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Derby not-for-profit music enterprise whose pupils have worked with Lewis Capaldi and Noel Gallagher expecting further growth in 2021

Derby not-for-profit music enterprise whose pupils have worked with Lewis Capaldi and Noel Gallagher expecting further growth in 2021

A MUSIC school whose former pupils have gone on to work with chart-topper Lewis Capaldi and Noel Gallagher, is looking forward to continued growth this year after a record-breaking 2020.

Hot House Music, a not-for-profit organisation founded in Derby in 2002, has schools across the UK with plans to open up branches in Singapore, Texas and Lyon over the next 12 months. As well as producing talented musicians, alumni include a heart surgeon and scientist who worked on the Oxford coronavirus vaccination.

Created by Jon Eno; the cousin of legendary music producer Brian Eno, who worked with the late David Bowie and U2, Hot House Music grew by 17.5% in 2020 as more and more people chose to learn music or take up singing lessons virtually during the pandemic.

Former Ripley Mill Hill School pupil Eno, who comes from a background of music and education, praised the way in which his staff worked around the clock to move all of their lessons online in just 72 hours and believes that, because of this, lessons are now more accessible.

He said:

“Music is so important, especially at the moment when things are really uncertain. It allows you to feel good inside while giving you a boost of confidence.

“Our aim is to help budding musicians to become more confident and resilient through an engaging and creative outlet. We encourage them to be part of a family which supports progression, creativity and fun.

“I’m really grateful for technology, which has allowed us to continue to provide lessons to our pupils across the country. We’ve worked hard on ensuring that our content is accessible for everyone, including those with special needs, who find music therapeutic.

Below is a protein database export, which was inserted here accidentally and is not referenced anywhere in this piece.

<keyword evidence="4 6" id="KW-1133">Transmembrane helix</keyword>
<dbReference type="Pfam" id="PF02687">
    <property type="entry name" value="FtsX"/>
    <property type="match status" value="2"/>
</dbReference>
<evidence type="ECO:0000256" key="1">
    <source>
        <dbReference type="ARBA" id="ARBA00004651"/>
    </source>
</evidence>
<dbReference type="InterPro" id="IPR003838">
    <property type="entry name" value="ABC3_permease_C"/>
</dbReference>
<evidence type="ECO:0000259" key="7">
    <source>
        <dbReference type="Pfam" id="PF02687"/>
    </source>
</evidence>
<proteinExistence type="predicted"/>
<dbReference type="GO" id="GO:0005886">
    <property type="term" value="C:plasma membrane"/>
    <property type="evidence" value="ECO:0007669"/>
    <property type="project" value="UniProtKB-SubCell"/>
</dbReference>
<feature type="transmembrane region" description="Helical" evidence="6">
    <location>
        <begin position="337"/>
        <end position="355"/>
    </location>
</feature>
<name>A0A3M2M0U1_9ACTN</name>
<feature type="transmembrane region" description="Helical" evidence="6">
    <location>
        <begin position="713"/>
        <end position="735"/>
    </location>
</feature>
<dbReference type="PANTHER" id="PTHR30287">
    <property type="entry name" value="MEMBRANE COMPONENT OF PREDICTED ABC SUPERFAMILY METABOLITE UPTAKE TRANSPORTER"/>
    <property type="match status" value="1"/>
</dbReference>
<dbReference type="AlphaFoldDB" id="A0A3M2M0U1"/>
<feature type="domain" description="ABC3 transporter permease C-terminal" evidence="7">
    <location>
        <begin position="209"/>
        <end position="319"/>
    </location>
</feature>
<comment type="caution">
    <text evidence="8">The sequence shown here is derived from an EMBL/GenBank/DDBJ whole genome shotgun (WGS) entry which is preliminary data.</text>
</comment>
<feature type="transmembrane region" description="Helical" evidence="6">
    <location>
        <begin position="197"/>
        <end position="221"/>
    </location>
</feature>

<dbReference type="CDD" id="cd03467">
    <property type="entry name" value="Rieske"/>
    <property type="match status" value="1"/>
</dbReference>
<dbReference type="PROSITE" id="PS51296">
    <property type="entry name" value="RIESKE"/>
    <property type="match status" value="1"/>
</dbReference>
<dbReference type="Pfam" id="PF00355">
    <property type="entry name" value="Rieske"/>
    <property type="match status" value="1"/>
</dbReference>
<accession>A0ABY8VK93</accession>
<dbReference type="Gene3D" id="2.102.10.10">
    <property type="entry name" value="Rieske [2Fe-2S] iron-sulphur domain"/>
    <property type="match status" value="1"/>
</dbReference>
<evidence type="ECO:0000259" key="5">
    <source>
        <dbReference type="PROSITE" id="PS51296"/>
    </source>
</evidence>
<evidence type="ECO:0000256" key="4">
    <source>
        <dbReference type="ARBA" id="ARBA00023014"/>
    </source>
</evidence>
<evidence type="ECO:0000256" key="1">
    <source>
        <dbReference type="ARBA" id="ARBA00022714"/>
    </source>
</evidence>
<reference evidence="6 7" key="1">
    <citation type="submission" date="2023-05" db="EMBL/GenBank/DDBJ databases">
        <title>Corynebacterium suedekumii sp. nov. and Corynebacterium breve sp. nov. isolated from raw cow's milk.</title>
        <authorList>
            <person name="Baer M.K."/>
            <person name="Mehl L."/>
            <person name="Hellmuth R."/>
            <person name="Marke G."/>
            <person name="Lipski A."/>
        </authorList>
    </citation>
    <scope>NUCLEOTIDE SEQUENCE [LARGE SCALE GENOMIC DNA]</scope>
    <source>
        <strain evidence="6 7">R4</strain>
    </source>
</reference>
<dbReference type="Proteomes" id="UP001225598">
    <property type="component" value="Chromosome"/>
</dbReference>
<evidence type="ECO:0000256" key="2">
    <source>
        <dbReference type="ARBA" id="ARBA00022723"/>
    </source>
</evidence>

“We have exciting plans already in place to work with the University of Leicester on developing artificially-intelligent music teachers for schools. We’re currently looking into funding for this, which we believe has huge potential to change not only music education but the education system across the world. 

“Of course, I miss the face-to-face lessons and performances. You can’t beat that kind of interaction and I can’t wait to see my pupils ‘in person’ but the technology which we have available to us in 2021 is incredible.”

Hot House Music have, since exams were moved solely online, a 100 per cent pass rate and Jon has been impressed with how his students have stepped up to the mark.

“We teach adults but we have a lot of children at Hot House Music who have coped admirably with everything the world has thrown at them over the past 12 months,” added Jon.
“One of our students has just passed her Grade Three clarinet exam, despite having to cope with her cousin being diagnosed with terminal cancer. 

“We have another pupil, 10-year-old Reuben, who learned to play the ukulele just three months ago. He has progressed so much that his Grandma, who is terribly ill, has paid for him to have guitar lessons, too. Reuben has been having his lessons online and has even taught his classmates how to master the basics of the ukulele during an online catch-up.

“I’m so very proud of each and every one of them.”

As well as expanding his music schools – Hot House Music currently have 6,000 pupils on their books – Jon is well along the road to launching SoulTV; an exciting subscription-only television channel with an emphasis on creating feel-good content.

Working with Chloe Maudsley from Derbyshire Institute of Sport, Jon says that SoulTV will be “like Netflix but with feel-good content on there, which is focussed around music, sport and food.”

Jon is also putting together an ensemble of youngsters who will entertain sports fans at next year’s Commonwealth Games in Birmingham.

He said: “We had a group who should have been performing at the Olympics in 2020 but that was cancelled due to the pandemic.

“Another group have recently had their tour to Disneyland cancelled but we’re optimistic that they will be able to perform at the Commonwealth Games next year, which will be great for them. They’re currently learning to play modern classics by artists such as Dua Lipa. These are exciting times.”   
 


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